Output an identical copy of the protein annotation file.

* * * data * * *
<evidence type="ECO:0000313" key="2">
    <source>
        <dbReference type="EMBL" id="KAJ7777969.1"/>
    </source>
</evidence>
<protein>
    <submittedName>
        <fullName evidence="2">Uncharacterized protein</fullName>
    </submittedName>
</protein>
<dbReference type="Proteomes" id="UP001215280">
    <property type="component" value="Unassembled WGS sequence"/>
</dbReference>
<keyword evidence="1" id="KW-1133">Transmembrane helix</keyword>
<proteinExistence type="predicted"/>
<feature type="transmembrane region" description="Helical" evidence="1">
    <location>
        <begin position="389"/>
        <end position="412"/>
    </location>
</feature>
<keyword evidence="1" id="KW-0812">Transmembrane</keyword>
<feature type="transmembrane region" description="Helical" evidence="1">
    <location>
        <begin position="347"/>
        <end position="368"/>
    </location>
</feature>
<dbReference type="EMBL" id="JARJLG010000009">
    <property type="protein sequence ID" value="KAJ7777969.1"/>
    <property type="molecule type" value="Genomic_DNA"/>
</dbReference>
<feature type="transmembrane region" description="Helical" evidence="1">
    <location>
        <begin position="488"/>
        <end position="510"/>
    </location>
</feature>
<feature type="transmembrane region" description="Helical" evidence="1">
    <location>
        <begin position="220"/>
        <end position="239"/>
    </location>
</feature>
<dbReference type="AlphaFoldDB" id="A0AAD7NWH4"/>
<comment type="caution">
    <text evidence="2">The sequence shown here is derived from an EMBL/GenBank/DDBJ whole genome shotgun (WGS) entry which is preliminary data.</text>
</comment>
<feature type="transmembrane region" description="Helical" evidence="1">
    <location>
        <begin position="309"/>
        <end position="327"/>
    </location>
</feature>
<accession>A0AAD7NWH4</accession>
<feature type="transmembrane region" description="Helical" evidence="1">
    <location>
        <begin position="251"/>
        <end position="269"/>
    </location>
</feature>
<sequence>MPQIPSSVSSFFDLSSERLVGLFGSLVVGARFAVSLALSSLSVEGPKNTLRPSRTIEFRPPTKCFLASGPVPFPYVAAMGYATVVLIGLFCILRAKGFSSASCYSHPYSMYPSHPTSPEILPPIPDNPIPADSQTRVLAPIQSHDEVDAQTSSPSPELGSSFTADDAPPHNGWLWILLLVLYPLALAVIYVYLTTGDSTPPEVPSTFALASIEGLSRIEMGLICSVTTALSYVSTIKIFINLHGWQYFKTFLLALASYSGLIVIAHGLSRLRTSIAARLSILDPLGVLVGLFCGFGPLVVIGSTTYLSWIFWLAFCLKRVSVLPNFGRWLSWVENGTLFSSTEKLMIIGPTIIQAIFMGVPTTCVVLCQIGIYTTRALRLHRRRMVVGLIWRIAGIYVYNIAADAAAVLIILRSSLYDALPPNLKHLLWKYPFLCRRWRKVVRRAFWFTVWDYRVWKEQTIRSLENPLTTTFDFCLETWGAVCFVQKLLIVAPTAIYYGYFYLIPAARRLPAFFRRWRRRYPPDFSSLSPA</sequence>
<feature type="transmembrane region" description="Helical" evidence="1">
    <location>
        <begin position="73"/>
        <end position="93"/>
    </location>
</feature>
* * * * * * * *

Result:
<evidence type="ECO:0000313" key="2">
    <source>
        <dbReference type="EMBL" id="KAJ7777969.1"/>
    </source>
</evidence>
<protein>
    <submittedName>
        <fullName evidence="2">Uncharacterized protein</fullName>
    </submittedName>
</protein>
<dbReference type="Proteomes" id="UP001215280">
    <property type="component" value="Unassembled WGS sequence"/>
</dbReference>
<keyword evidence="1" id="KW-1133">Transmembrane helix</keyword>
<proteinExistence type="predicted"/>
<feature type="transmembrane region" description="Helical" evidence="1">
    <location>
        <begin position="389"/>
        <end position="412"/>
    </location>
</feature>
<keyword evidence="1" id="KW-0812">Transmembrane</keyword>
<feature type="transmembrane region" description="Helical" evidence="1">
    <location>
        <begin position="347"/>
        <end position="368"/>
    </location>
</feature>
<dbReference type="EMBL" id="JARJLG010000009">
    <property type="protein sequence ID" value="KAJ7777969.1"/>
    <property type="molecule type" value="Genomic_DNA"/>
</dbReference>
<feature type="transmembrane region" description="Helical" evidence="1">
    <location>
        <begin position="488"/>
        <end position="510"/>
    </location>
</feature>
<feature type="transmembrane region" description="Helical" evidence="1">
    <location>
        <begin position="220"/>
        <end position="239"/>
    </location>
</feature>
<dbReference type="AlphaFoldDB" id="A0AAD7NWH4"/>
<comment type="caution">
    <text evidence="2">The sequence shown here is derived from an EMBL/GenBank/DDBJ whole genome shotgun (WGS) entry which is preliminary data.</text>
</comment>
<feature type="transmembrane region" description="Helical" evidence="1">
    <location>
        <begin position="309"/>
        <end position="327"/>
    </location>
</feature>
<accession>A0AAD7NWH4</accession>
<feature type="transmembrane region" description="Helical" evidence="1">
    <location>
        <begin position="251"/>
        <end position="269"/>
    </location>
</feature>
<sequence>MPQIPSSVSSFFDLSSERLVGLFGSLVVGARFAVSLALSSLSVEGPKNTLRPSRTIEFRPPTKCFLASGPVPFPYVAAMGYATVVLIGLFCILRAKGFSSASCYSHPYSMYPSHPTSPEILPPIPDNPIPADSQTRVLAPIQSHDEVDAQTSSPSPELGSSFTADDAPPHNGWLWILLLVLYPLALAVIYVYLTTGDSTPPEVPSTFALASIEGLSRIEMGLICSVTTALSYVSTIKIFINLHGWQYFKTFLLALASYSGLIVIAHGLSRLRTSIAARLSILDPLGVLVGLFCGFGPLVVIGSTTYLSWIFWLAFCLKRVSVLPNFGRWLSWVENGTLFSSTEKLMIIGPTIIQAIFMGVPTTCVVLCQIGIYTTRALRLHRRRMVVGLIWRIAGIYVYNIAADAAAVLIILRSSLYDALPPNLKHLLWKYPFLCRRWRKVVRRAFWFTVWDYRVWKEQTIRSLENPLTTTFDFCLETWGAVCFVQKLLIVAPTAIYYGYFYLIPAARRLPAFFRRWRRRYPPDFSSLSPA</sequence>
<feature type="transmembrane region" description="Helical" evidence="1">
    <location>
        <begin position="73"/>
        <end position="93"/>
    </location>
</feature>